McGarry and O’Leary’s work—reinforced by important contributions such as Joe Ruane and Jennifer Todd’s 1996 Dynamics of Conflict in Northern Ireland – played a major role in shifting the ground for compromise to a position much closer to the midway point between nationalist and unionist positions. They provided strong intellectual foundations for key aspects of the peace process, from demilitarisation, policing reform, and decommissioning through to new consociational structures of government. Students reading the chapters on unionism and nationalism today want to know how the ideological perspectives have developed since then. Although there is some excellent recent work on unionist, nationalist, and Marxist perspectives I don’t know of any work that provides a similarly powerful synthesis of contemporary interpretations of the conflict.

I’ll conclude with a book I haven’t finished reading yet, John Coakley and Jennifer Todd’s Negotiating a Settlement in Northern Ireland, 1969-2019. Both authors have a long record of ambitious and imaginative scholarship and Jennifer Todd’s co-authored book with Joe Ruane The Dynamics of Conflict in Northern Ireland remains one of the great classics. The new book is sharply focused on elite decision-making and the functioning of state apparatuses in both Britain and Ireland. In this respect it has something in common with Bew, Patterson, and Gibbon’s The State in Northern Ireland. It examines elite negotiations aimed at ending the conflict, and I wish it had been available when I was finishing my own recent book on back-channel negotiations. The book is based on two major research projects led by the authors and conducted in association with the Institute for British-Irish Studies at University College Dublin over a period of many years. The research required a huge commitment of time and energy both by the authors and those who worked with them. It is dominated by edited transcripts of witness seminars and interviews with key protagonists covering four phases of elite negotiation: Sunningdale (1973) the Anglo-Irish Agreement (1985) the Downing Street Declaration (1993) and the Good Friday Agreement and its implementation (1998). Each section is preceded by a distilled, original analysis that draws on the new empirical materials. The interviews are works of scholarship in their own right as the interviewers draw out new perspectives. The interview with former Prime Minister John Major (pp.349-356) is a case in point. We might have thought there wasn’t a great deal more to say about the attitude of John Major and his government to the peace process in the 1990s but this interview makes clear there is much more to be explored. Of particular note are John Major’s analysis of the renewed IRA bombing campaign in 1996 as a form of internal communication within the Provisional movement; and his view that the IRA would not have broken their ceasefire if a Conservative victory in the next general election had seemed likely.

Students of the place of self-determination in the various agreements will be interested in the short but concentrated exchange on the question between former Irish Civil servant Dermot Nally and Quentin Thomas, political director at the Northern Ireland Office during the critical years of the peace process (p.255). The bulk of scholarship on the Troubles has looked at the deep social roots and social forces driving conflict but work on elite decision-making and state power – increasing in volume as the state papers are opened – redresses the imbalance and foregrounds the centrally important role of the state apparatus. In The State in Northern Ireland Bew and his co-authors argued decades ago that British governments, whether Labour or Conservative, had a consistent and bipartisan policy on the North before and during the Troubles: ‘…to minimise British involvement politically and militarily’. It is a view supported by John Major’s description of the view in the House of Commons tea-room: ‘… that a solution was impossible… and we should leave it to the security teams – “park it to one side”’ (p.349).  When the British government departed in the 1990s from the minimalist policy described by Bew et al. and decided – in partnership with the Irish government – to commit huge amounts of time and energy to a compromise peace settlement, it had a dramatic transformational effect on all of the other forces involved. Unionists, nationalists, republicans and loyalists, were all forced to re-orientate and adapt to the shifting positions of the two governments, but especially the British government, the central power player. While both states frequently cited social forces and political attitudes as an impossible obstacle to settlement over the years, the peace process showed just how powerful an effect the states could exert when they determinedly pursued a course of action aimed at ending the conflict rather than ‘parking it to one side’.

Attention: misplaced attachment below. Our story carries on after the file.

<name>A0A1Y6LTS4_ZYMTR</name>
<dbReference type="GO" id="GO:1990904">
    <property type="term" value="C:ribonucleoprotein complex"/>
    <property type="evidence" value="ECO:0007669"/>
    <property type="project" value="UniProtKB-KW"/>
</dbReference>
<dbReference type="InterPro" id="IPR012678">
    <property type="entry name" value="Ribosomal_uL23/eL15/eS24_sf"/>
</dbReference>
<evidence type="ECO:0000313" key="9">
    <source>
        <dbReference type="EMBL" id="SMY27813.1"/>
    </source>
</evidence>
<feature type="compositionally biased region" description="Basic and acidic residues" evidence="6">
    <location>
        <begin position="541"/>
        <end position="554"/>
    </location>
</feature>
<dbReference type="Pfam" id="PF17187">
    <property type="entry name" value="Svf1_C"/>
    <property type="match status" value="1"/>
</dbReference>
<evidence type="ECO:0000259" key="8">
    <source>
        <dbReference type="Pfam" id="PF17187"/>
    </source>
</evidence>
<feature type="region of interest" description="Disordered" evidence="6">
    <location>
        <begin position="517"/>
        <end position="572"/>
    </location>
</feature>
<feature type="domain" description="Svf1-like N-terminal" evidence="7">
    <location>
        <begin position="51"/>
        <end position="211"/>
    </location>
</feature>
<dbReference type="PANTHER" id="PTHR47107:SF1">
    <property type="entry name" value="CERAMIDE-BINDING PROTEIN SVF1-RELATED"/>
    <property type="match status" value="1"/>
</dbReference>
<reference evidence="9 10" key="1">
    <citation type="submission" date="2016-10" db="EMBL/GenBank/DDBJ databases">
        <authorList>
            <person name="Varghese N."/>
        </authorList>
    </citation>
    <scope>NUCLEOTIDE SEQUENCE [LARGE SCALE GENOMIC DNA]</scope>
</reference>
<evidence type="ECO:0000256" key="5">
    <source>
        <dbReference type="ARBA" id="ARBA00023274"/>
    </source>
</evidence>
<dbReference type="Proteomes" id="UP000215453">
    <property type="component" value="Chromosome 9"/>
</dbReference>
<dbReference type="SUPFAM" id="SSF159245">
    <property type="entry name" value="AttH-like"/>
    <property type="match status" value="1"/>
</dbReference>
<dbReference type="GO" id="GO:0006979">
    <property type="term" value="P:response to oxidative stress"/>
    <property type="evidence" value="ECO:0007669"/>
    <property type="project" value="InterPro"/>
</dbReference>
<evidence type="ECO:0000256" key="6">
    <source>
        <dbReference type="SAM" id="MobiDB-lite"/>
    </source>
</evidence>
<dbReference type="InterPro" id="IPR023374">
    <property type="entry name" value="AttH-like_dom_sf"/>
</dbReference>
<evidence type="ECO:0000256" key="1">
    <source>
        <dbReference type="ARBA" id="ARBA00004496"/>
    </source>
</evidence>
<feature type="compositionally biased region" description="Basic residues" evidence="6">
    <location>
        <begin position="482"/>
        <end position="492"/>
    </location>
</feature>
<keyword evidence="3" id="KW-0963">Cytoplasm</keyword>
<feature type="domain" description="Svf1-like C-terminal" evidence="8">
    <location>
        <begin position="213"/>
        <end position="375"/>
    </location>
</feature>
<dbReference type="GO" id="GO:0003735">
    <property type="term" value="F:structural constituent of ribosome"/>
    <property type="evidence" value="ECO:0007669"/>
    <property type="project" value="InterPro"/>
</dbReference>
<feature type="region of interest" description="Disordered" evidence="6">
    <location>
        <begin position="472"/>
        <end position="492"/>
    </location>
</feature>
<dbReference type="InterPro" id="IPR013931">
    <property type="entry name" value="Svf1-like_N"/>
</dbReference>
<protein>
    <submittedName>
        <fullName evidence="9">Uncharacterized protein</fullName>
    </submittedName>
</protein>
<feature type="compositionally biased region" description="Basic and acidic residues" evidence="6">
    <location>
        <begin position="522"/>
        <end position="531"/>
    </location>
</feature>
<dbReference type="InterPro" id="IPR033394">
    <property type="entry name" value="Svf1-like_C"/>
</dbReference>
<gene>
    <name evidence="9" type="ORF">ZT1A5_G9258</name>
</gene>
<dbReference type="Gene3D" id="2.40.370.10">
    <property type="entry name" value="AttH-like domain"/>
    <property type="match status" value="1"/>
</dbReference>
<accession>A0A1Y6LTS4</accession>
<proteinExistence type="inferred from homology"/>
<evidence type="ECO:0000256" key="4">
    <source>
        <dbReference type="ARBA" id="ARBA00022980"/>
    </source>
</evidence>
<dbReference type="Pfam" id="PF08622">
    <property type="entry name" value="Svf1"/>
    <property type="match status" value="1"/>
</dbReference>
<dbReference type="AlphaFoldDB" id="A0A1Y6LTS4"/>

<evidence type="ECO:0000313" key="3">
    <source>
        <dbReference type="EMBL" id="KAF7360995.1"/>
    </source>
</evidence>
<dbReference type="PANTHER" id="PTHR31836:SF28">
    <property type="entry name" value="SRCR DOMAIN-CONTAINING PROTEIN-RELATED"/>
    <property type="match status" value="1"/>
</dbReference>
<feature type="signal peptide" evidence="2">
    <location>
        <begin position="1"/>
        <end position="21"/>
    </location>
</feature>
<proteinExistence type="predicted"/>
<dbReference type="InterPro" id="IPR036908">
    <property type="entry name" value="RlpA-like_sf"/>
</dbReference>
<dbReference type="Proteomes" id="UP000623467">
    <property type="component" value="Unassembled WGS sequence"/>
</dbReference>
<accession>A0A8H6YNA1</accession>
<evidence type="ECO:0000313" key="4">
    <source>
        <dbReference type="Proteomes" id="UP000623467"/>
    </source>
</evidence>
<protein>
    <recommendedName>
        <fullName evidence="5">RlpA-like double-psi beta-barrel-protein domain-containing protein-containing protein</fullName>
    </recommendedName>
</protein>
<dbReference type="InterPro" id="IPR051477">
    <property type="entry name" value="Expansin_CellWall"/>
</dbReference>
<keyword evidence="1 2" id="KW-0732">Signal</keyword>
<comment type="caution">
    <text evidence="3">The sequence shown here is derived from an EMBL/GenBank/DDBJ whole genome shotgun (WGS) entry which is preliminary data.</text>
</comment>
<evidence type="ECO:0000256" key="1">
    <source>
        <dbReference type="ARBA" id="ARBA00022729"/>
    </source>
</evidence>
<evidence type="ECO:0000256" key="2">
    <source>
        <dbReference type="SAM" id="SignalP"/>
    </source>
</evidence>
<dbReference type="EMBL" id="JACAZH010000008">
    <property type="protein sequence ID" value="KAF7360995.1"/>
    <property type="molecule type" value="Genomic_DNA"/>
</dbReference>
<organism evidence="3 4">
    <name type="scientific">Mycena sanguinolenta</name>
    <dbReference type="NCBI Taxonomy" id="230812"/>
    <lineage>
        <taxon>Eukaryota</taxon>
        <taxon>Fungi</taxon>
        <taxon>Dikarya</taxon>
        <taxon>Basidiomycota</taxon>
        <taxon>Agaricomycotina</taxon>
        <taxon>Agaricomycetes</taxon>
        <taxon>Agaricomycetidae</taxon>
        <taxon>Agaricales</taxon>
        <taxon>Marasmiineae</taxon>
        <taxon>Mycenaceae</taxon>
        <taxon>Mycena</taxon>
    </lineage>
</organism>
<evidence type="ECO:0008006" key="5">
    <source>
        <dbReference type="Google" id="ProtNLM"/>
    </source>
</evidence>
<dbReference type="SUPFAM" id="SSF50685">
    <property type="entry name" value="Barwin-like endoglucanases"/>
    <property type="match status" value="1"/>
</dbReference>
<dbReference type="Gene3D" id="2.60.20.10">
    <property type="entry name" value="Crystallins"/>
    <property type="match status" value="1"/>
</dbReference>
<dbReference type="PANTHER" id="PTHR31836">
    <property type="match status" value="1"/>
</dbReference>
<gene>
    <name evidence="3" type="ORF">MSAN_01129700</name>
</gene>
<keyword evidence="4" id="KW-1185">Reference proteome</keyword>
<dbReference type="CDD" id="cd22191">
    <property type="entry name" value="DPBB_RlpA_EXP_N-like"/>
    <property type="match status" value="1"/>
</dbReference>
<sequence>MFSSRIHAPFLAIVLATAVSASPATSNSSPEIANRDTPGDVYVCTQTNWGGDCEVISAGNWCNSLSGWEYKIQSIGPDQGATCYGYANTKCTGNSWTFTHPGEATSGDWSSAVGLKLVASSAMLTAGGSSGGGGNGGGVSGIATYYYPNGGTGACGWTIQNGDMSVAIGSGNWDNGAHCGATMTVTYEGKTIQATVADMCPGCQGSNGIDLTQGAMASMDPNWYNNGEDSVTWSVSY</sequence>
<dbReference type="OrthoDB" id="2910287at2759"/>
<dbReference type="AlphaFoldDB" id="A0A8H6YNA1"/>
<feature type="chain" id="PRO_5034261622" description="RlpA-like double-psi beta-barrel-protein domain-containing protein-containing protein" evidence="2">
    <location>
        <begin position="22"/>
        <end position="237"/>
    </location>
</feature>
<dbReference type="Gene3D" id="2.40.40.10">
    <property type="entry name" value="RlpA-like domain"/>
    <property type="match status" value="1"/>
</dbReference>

Niall Ó Dochartaigh is Personal Professor of Political Science and Sociology at the National University of Ireland Galway. He is the author of Deniable Contact: Back-channel Negotiation in Northern Ireland (Oxford University Press, March 2021) and Civil Rights to Armalites: Derry and the Birth of the Irish Troubles (Cork University Press 1997; Palgrave, 2005).